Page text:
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James Rosenblum’s commentary, ‘Insurance Bad Faith: Extra-contractual Damages Against Insurers for Failure to Settle in Connecticut’, was published in Mealey’s™ Litigation Report, July 13 Issue.

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State v. Porter, 241 Conn 57 (1997): a review of principles and subsequent cases

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If you are an expert witness, consider these pointers

March 10, 2011 – Published online in ModernMedicine.

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Obstetric Liability: Shoulder Dystocia

In August, 2010 James Rosenblum published an article about defending shoulder dystocia cases in the PIAA Physician Insurer News Magazine.

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Placental Pathology

In May, 2009, James Rosenblum published an article about placental pathology and chorioamnionitis in obstetrical malpractice cases, in the Health Care Liability and Litigation Newsletter (American Health Lawyer’s Association). The article describes hematological factors related to inflammation of the placenta, how inflammation is demonstrated pathologically, and how brain damage results from inflammation.

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Office Medical Records and the Risk of Litigation

In Feb, 2008, Mr. Rosenblum authored an article in the American Health Lawyers Association’s Health Information and Technology Practice Group Newsletter, on practices and safeguards on organizing and preserving medical records and maintaining effective office policies to minimize the trauma of producing records if litigation strikes.

When you mention “records” to health care providers—and especially their office administrators—they think “electronic medical records . . . HIPAA . . . computer systems . . . security vendors . . . incomprehensible terms and acronyms . . . huge expenses . . . disclosures nobody reads and nobody understands” and, alas, “aspirin.” Their lawyers, however, have nightmares about retrieving electronically hidden material on computer discs, flash drives, PDAs, or back-ups, not to mention finding venders to re-create “e-records.”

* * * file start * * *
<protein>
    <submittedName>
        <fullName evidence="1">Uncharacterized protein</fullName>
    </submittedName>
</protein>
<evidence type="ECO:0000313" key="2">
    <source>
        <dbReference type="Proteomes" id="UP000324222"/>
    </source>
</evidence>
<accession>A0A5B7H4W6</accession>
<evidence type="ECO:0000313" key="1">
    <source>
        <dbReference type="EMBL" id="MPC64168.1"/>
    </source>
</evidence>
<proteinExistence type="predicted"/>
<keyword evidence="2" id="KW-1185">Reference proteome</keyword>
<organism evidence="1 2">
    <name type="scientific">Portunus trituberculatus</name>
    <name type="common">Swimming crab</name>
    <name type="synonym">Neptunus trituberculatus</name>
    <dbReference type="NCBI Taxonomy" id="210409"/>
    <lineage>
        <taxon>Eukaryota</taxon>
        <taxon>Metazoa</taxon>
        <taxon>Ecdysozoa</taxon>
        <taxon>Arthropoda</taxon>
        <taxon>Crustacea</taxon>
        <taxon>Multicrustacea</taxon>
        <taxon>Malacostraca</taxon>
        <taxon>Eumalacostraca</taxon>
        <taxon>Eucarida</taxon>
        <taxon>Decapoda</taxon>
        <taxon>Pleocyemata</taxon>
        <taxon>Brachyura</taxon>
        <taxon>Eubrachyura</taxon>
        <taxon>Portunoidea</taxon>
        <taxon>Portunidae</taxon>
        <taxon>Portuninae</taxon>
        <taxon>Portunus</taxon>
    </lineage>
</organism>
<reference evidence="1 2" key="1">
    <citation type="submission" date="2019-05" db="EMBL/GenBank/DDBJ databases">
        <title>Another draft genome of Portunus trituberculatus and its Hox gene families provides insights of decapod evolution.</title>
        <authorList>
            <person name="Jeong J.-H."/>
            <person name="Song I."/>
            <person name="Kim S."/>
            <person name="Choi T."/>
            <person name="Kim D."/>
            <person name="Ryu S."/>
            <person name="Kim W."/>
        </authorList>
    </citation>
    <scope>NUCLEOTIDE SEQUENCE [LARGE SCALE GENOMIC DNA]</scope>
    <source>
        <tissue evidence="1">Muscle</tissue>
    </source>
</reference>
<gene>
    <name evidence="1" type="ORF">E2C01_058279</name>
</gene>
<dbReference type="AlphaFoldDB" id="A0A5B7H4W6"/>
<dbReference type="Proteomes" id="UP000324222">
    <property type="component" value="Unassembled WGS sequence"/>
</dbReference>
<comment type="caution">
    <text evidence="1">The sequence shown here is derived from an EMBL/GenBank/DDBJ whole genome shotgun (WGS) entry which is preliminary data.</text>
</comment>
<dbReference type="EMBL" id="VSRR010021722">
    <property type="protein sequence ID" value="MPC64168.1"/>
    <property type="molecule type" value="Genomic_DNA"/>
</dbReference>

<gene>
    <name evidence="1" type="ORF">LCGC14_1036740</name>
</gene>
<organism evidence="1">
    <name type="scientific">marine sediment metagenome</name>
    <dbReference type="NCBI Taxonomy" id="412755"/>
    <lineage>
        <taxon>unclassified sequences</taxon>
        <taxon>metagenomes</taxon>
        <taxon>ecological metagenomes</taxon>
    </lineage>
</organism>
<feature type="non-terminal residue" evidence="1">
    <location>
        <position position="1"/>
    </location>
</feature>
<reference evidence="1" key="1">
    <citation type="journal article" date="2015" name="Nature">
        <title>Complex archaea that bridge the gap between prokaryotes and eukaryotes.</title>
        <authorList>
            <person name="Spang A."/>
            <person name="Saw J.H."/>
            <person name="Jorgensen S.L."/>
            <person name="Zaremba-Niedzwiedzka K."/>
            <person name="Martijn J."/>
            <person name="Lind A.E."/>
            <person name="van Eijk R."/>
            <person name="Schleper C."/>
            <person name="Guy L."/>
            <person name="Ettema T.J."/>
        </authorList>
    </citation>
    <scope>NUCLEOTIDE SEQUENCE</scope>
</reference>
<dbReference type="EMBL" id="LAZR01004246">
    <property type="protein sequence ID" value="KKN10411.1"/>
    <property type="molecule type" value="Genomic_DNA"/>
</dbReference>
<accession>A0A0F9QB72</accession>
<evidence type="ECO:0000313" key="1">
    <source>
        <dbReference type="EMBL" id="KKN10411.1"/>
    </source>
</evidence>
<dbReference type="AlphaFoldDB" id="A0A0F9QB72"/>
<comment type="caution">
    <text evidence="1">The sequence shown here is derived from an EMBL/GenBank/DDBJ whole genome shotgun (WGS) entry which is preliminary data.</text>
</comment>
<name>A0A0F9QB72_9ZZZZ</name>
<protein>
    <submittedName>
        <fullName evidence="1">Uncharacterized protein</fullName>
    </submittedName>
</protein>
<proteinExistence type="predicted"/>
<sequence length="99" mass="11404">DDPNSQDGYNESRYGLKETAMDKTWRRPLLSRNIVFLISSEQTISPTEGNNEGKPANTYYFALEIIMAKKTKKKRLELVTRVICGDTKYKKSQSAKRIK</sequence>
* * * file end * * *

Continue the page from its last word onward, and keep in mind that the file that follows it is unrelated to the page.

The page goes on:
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Reimbursement, Pay for Performance and the Standard of Care

In May, 2008, Mr. Rosenblum published an article in For The Defense, published by the Defense Research Institute, about the effect of pay-for-performance reimbursement strategies on the quality of health care and the courts’ definition of the standard of care in medical liability cases.

Competent health care is no longer enough. Now there is a pursuit of quality care, promoted in plans described as “pay for performance,” where quality and performance are defined broadly. What is the new definition of quality care and how does it affect the “standard of care” which lawyers are familiar with? To understand this evolution, it is helpful to have a brief review of major concerns and goals of health care delivery.

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See our listing in Super Lawyers Magazine

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Pre-judgment Remedies

In May, 2007, James Rosenblum and James Biondo authored an article in the Health Law supplement to the Connecticut Law Tribune, on combating “prejudgment remedies” to freeze physicians’ assets in malpractice lawsuits.


On Defending Nursing Homes

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